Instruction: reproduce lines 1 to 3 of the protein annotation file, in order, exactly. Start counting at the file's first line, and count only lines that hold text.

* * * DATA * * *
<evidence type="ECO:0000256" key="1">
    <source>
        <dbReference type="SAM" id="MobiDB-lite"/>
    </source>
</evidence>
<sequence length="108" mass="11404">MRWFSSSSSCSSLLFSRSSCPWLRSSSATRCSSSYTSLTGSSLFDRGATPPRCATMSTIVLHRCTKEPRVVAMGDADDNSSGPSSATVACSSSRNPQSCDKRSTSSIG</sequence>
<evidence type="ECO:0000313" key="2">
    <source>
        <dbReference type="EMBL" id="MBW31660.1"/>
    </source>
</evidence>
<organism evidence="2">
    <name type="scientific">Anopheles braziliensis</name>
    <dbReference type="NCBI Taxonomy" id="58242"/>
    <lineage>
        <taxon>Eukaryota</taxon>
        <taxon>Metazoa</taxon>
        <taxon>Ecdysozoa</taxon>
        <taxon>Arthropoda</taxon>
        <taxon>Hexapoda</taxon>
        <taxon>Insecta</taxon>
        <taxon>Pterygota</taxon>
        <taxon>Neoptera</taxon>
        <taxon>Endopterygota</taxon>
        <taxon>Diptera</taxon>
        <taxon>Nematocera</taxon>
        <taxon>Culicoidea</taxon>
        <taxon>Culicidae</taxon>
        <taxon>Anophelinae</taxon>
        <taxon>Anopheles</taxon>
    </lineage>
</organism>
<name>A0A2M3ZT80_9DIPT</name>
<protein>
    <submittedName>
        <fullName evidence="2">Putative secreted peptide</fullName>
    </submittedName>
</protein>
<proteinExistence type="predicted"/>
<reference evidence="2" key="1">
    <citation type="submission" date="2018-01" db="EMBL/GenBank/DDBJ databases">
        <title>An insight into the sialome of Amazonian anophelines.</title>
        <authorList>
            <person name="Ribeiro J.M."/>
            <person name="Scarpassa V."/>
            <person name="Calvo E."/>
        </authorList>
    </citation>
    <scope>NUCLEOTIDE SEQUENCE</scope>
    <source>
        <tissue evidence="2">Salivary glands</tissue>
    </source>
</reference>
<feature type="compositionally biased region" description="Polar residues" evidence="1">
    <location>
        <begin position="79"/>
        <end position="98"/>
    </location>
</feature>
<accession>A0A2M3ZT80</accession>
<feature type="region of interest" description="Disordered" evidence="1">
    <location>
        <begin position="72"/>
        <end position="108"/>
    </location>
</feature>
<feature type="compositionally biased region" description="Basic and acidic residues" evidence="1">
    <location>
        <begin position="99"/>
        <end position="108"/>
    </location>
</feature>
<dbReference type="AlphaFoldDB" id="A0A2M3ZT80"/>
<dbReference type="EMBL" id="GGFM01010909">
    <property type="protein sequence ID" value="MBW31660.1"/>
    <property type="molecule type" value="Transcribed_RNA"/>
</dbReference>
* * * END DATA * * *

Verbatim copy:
<evidence type="ECO:0000256" key="1">
    <source>
        <dbReference type="SAM" id="MobiDB-lite"/>